3 Reasons Why the Miami Heat Are Their Own Worst Enemy
While it certainly has been a far cry from the 2007 debacle following up their championship in 2006, this season has seen its fair share of lows from the Miami Heat.
A team that once settled on its lineup and identity has recently tinkered with it again by installing Udonis Haslem to replace Shane Battier.
They have lost to the Washington Wizards, a Carmelo-less New York Knicks team, and have been convincingly beaten by the Grizzlies and Clippers, suggesting that their Christmas Finals rematch against the Oklahoma City Thunder may put a cloud on South Florida's yuletide spirit.
Mario Chalmers has been sub-par this year, to put it lightly, but Miami's depth is so limited at point guard that they can't even bench him.
All in all, it hasn't been the most encouraging first quarter start that fans have been hoping for following an NBA championship.
And, if you were to circle specific areas where the team have shot themselves in the foot, these would be the three:
1. Playing Down to their Opponent
The Miami Heat have proven against quality teams like the Atlanta Hawks and the Brooklyn Nets that they can be a one-half wonder, often arriving as late to their games as their infamous lower-level fan base.
LeBron has acknowledged that it's much easier for teams facing the Heat to give them a good fight than the other way around.
As a result, you often see a dejected team that has trouble fending off bottom-feeder opponents or teams that are simply missing its stars in what was supposed to be a marquee game, such as the case was with the aforementioned Knicks and the San Antonio Spurs.
How does that play out on your TV set, you ask? Well, the Heat usually play the first and second quarter on autopilot, and if they are losing badly enough by halftime, will then psych themselves up in the locker room.
Whether this trend continues remains to be seen.
All I know is that Miami's body language in its more disappointing losses this season resembles the kind you'd expect from someone who lost at billiards because they scratched on the eight ball, as if to say, "enjoy the charity of our folly and indifference." .
2. Not adding size in the off-season
I have two words for you: Andray Blatche.
After signing Ray Allen to it's lower-level exception during the summer, the Heat had an Eddy Curry sized hole in the middle that was waiting to be filled.
Out of their price range were guys like Marcus Camby and perhaps even Kenyon Martin, who currently remains on the free agent market because of his asking cost.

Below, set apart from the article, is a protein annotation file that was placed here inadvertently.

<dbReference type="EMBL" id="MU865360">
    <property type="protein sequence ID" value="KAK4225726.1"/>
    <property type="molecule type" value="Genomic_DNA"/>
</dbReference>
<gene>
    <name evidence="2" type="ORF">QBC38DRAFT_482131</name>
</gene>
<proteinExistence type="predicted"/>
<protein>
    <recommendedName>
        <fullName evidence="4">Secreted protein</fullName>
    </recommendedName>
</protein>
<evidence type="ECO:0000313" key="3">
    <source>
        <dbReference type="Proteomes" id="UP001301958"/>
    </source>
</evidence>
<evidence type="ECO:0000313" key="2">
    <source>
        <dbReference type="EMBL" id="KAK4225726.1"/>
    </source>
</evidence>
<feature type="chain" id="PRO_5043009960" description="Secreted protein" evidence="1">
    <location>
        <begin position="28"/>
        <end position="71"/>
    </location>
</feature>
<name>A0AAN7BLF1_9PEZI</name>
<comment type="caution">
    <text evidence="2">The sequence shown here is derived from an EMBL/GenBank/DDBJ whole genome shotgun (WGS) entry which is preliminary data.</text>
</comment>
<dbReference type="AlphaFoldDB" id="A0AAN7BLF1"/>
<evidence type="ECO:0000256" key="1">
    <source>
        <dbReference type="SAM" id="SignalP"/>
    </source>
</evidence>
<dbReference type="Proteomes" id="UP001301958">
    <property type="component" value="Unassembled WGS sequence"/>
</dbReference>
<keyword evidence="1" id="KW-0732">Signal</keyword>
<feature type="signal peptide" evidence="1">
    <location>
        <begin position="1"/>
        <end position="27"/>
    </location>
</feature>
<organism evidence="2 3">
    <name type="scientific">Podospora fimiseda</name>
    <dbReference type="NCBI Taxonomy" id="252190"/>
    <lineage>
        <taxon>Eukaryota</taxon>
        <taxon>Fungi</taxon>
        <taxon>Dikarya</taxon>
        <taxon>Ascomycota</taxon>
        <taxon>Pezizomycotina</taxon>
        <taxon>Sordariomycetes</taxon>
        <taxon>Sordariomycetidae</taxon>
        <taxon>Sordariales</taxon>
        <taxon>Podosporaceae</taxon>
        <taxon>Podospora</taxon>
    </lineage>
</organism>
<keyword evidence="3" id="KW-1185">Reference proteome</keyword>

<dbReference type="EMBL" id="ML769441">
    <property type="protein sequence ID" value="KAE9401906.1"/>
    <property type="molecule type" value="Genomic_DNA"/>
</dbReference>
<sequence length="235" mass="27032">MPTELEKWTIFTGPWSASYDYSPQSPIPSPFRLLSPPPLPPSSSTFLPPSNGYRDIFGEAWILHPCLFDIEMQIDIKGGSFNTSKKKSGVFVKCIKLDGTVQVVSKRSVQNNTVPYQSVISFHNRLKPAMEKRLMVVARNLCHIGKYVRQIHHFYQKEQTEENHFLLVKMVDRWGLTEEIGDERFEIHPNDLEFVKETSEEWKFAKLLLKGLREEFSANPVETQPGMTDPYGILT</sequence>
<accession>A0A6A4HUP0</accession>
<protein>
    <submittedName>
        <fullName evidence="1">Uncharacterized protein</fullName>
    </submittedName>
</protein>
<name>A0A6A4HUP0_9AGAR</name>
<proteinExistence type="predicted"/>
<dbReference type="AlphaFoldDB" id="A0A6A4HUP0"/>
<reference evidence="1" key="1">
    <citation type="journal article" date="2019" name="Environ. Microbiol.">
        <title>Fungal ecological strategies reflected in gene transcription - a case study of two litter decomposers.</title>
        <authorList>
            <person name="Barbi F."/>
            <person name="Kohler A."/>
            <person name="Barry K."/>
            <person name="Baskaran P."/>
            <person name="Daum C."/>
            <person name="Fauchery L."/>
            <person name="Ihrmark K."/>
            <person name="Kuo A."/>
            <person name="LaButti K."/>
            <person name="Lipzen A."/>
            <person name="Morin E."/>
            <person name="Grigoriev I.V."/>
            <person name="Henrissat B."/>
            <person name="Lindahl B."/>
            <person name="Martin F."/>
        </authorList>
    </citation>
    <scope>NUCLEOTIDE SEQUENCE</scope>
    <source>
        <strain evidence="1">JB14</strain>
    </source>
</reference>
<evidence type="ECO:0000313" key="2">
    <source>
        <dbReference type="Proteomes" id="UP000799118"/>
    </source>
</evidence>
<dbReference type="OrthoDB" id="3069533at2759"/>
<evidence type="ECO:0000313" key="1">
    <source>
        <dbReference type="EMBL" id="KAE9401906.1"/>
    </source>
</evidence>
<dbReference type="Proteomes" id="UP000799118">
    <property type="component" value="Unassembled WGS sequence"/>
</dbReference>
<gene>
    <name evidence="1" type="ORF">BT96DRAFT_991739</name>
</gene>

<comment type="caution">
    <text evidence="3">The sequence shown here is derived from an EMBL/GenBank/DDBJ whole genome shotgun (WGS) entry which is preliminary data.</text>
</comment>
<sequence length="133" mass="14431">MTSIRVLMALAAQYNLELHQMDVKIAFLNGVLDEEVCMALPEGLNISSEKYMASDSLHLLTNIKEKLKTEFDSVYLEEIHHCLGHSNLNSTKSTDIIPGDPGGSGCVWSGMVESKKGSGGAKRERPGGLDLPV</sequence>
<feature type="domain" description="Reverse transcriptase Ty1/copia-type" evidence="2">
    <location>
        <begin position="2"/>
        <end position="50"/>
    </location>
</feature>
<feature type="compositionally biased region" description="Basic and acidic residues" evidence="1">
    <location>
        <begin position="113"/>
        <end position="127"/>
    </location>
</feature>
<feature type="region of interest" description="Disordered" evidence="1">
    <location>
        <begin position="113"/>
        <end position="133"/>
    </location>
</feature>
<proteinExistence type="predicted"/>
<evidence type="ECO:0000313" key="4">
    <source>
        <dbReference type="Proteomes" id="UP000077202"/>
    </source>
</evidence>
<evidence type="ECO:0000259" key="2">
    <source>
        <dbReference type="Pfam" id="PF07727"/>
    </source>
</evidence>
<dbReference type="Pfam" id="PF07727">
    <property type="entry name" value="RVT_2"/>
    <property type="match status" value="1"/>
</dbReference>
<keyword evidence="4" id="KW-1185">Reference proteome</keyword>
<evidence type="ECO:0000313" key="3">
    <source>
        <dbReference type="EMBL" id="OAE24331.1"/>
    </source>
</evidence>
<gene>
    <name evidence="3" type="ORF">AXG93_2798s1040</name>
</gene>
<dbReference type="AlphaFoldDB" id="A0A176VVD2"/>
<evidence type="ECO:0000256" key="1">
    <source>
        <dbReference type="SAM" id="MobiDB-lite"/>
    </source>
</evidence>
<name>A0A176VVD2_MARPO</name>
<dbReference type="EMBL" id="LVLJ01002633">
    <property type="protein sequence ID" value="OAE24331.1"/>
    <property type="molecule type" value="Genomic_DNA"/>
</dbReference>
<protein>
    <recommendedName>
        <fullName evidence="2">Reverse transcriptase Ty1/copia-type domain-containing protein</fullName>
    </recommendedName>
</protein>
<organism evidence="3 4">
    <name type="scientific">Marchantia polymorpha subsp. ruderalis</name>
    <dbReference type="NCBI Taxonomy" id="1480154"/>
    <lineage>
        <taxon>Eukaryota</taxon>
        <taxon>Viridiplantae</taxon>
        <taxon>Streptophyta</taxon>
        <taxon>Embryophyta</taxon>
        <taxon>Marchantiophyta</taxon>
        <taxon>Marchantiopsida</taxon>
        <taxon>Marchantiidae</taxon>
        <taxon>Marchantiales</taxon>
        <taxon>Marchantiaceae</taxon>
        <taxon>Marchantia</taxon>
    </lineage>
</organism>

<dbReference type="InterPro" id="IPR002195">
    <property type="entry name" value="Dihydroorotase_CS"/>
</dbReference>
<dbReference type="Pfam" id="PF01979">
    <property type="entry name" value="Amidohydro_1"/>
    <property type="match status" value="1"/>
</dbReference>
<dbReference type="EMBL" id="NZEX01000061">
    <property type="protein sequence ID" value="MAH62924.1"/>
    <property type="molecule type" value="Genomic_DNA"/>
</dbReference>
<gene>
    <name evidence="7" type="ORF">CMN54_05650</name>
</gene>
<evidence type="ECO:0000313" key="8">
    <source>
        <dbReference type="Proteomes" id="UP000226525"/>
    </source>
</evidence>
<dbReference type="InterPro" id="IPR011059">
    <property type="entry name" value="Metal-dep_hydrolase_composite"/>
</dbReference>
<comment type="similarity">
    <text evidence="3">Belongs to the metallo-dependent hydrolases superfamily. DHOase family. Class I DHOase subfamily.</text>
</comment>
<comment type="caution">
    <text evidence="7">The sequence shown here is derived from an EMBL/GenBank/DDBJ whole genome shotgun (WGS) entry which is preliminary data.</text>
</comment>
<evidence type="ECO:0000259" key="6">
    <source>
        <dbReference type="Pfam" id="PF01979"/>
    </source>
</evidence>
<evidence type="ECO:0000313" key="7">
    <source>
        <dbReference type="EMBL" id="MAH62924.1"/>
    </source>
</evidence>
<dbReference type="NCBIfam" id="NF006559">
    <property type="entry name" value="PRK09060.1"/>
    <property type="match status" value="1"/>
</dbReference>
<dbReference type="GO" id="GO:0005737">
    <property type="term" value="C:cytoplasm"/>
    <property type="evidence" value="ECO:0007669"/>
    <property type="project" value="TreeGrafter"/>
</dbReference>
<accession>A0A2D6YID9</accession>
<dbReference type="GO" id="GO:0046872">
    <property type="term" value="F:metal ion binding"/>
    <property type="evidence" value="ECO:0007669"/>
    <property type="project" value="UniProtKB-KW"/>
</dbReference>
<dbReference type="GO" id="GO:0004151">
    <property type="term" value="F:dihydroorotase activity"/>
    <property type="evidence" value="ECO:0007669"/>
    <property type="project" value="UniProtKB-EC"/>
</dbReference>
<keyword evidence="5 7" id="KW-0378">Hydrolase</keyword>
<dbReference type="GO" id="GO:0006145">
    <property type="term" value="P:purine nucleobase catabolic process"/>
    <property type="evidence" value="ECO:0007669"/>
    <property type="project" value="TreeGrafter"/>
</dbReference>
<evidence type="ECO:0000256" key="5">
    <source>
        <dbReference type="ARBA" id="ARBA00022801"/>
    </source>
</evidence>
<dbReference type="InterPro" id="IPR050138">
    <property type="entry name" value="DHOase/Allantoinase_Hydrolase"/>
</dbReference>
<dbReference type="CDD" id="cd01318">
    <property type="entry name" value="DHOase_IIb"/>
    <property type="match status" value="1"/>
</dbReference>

Nevertheless, Blatche was right there this summer and could've been had for the minimum.
Instead, they gave what should have been his slot to Rashard "I can't do the Dougie dance without breaking one of my hips" Lewis.
In a little more than 21 minutes a game, Blatche is averaging 12 points and six rebounds.
Lewis, meanwhile, is averaging five PPG and 1.9 rebounds in 15 minutes of action.
BUT THAT'S NOT ALL!
You know how teams have been shooting Miami off the floor from beyond the arc?
Well, here's why.
Big man X posts up against either Shane Battier, Udonis Haslem, or Chris Bosh. Miami sends a help defender as a result. Big man X swings the ball over to open shooter Y. And then they copy and paste that formula about 20 times a game.
So, in the words of Shakespeare, my only response is this:
wherefore art thou K-Mart?
3. No longer the Road Warriors
Unless you're a real Heat fan, you won't be able to appreciate this reason to its full degree, but remember when the Miami Heat used to be called the road warriors?
Once upon a time, this team couldn't beg to sell out a game at home, and they would often see their arena sprinkled with almost as many opposing fans as its own. Frankly, it was never more evident than in the infamous Heat-Knicks playoff series.
As a result, former coach Pat Riley trained his guys, headlined by team captain Alonzo Mourning, to bask in the enthusiasm of hatred, and silence fan bases all across the road.
And they often did so, leading to an endless number of Atlantic Division titles, year after year.
These days, it's quite a different story.
To date, Miami is 11-2 at home, while their record on the road is 4-4.
Last year, Miami finished 28-5 at home and 18-15 on the road.
In other words, if you were looking for further proof that this team needs an added incentive to bring its best effort, here it is.
Now, of course, it's totally normal for teams to play better at home than on the road.
Furthermore, it's also way too early into the season to take stats like this very seriously.
But if you buy into the theory that the Heat pose their own biggest threat in its hopes of repeating as champions, then keep track of how these red flags unfold in the second quarter of the season.
Lord knows we've seen enough great teams in the past who've duped themselves into believing they could switch their gears on and off at the drop of a hat.
And because they waited too late to right the ship, it eventually drowned.
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